Coming back here to the safe confines and wealth of Mississauga, it really makes me realize what the poverty I witnessed in cities in Tanzania really means.
According to the CIA World Factbook, 9.4% of Canadians live under the poverty line. In Tanzania that number jumps to 36%. That number has to be taken with a grain of salt, because wealth in both countries are not created equally. To use another arbitrary number, Tanzania's GDP per capita is $1,500USD (2010) and ranks 201st in the world and Canada's is $39,600 and ranked 22nd. (For the record according to the CIA, Qatar ranks number 1 as of 2010 at $145,300. Ever wondered one of the reasons why they got the World Cup?)
But the point of this post is to explain what I saw and my personal opinion.
Poverty in Mwanza, Arusha, Bagamoyo, Zanzibar, Dar es Salaam, Tanga, Moshi, and arguably Tanzania as one large generalization, is nothing that the vast majority of Canadians have ever seen or even imagined.
We have this image of a poor person or someone living in poverty having to shop at Goodwill or get their groceries at the foodbank. While that example is deplorable, especially in a country like Canada, we have systems in place to help those in need. We have a social security net. From employment insurance to social welfare, Canada helps (for the most part, I won't get into how we treat our Aboriginal population or how things are gradually changing for the worse) its citizens in need.
On the other hand, poor in Tanzania literally means people with nothing and with no support whatsoever or very little at best. I've seen children catch buckets of water that looked like untreated waste to drink and use for cooking and bathing. Brown, filthy water. People living with no electricity and no running water.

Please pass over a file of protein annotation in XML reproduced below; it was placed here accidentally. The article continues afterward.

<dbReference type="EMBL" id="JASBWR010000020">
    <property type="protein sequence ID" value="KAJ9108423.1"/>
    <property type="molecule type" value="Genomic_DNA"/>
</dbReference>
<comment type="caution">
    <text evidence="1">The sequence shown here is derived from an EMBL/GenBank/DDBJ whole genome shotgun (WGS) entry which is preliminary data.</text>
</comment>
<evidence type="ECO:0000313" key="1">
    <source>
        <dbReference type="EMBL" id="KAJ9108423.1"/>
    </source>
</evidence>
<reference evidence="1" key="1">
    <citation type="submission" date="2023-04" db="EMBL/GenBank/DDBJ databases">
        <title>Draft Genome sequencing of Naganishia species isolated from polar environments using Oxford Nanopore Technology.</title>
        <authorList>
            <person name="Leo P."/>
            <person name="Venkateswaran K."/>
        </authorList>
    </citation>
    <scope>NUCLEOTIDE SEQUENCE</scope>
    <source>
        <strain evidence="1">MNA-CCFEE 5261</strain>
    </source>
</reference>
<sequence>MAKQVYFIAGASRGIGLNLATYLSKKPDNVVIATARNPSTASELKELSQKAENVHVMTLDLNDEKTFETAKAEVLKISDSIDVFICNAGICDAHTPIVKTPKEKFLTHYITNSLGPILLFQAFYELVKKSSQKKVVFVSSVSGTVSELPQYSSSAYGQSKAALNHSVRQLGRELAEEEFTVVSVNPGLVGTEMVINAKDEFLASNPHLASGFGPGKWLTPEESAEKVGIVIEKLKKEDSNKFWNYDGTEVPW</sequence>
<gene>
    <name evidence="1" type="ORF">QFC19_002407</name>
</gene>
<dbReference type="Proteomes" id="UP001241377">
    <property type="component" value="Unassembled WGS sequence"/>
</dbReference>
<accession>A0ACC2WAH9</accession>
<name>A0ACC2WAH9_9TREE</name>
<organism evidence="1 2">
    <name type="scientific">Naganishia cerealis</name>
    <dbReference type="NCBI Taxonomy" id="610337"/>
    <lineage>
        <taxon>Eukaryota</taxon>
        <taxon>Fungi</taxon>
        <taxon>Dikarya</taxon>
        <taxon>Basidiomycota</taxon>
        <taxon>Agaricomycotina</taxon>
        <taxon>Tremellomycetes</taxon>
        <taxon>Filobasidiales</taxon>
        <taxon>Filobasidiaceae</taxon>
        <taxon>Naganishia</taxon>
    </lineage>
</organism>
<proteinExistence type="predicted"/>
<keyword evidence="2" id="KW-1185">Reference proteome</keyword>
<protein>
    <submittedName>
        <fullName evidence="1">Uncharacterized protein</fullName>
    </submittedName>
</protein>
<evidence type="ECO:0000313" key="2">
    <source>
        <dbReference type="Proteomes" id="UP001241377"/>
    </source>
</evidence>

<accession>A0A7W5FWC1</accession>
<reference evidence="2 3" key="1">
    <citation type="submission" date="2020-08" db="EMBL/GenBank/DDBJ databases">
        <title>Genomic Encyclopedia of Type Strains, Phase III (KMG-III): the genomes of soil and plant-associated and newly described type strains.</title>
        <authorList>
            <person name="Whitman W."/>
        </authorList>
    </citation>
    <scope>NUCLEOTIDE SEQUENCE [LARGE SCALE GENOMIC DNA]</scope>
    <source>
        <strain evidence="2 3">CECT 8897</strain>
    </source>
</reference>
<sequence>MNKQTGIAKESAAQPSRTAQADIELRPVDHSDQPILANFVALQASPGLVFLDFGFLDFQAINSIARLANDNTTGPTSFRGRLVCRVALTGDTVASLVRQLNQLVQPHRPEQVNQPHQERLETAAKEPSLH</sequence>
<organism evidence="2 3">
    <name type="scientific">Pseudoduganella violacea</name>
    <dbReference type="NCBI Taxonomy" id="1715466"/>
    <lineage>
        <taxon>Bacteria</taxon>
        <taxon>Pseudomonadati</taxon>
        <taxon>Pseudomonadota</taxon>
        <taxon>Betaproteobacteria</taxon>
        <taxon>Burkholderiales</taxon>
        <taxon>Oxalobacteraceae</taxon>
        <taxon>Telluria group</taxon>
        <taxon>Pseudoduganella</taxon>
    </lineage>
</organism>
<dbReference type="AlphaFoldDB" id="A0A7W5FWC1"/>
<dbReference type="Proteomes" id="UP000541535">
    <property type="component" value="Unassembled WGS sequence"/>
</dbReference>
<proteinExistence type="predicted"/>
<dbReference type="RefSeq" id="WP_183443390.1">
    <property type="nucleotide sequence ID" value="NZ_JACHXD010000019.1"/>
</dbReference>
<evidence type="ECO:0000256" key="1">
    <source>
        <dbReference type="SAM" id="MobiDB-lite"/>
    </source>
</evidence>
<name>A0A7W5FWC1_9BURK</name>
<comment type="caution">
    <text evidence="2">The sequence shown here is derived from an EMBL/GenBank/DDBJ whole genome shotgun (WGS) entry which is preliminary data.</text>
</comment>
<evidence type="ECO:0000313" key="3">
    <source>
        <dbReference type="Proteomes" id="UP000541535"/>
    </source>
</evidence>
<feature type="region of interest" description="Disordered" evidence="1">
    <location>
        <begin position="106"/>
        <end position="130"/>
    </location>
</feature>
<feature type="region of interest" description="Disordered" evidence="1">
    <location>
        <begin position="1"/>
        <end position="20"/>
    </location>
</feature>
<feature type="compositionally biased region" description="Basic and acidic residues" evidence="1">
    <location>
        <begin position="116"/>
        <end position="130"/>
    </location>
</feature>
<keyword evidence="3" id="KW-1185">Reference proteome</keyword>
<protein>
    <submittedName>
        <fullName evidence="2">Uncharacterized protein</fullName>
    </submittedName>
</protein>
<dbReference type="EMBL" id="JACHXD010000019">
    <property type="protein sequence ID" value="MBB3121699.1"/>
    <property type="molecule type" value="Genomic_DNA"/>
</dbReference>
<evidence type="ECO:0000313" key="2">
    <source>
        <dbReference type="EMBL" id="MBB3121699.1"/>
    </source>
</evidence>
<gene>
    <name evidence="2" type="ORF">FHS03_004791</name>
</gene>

I had a term called "babies holding babies", because children (babies) no older than 5 or 6 were caring for babies not much younger than them. And some of these kids will never be able to go to school because their parents either can't afford to send them or they can't afford for that child not to work to support their household.
I'm not trying to paint a picture that the whole of Tanzania is an image of Worldvision's "Africa" with children with flies on their faces. And I hope my posts and photos over the past four months have shown that. What I really want to get across is that there are people in the world that live one day at a time just trying to survive with what little they have and we complain because we always want more of what we don't need.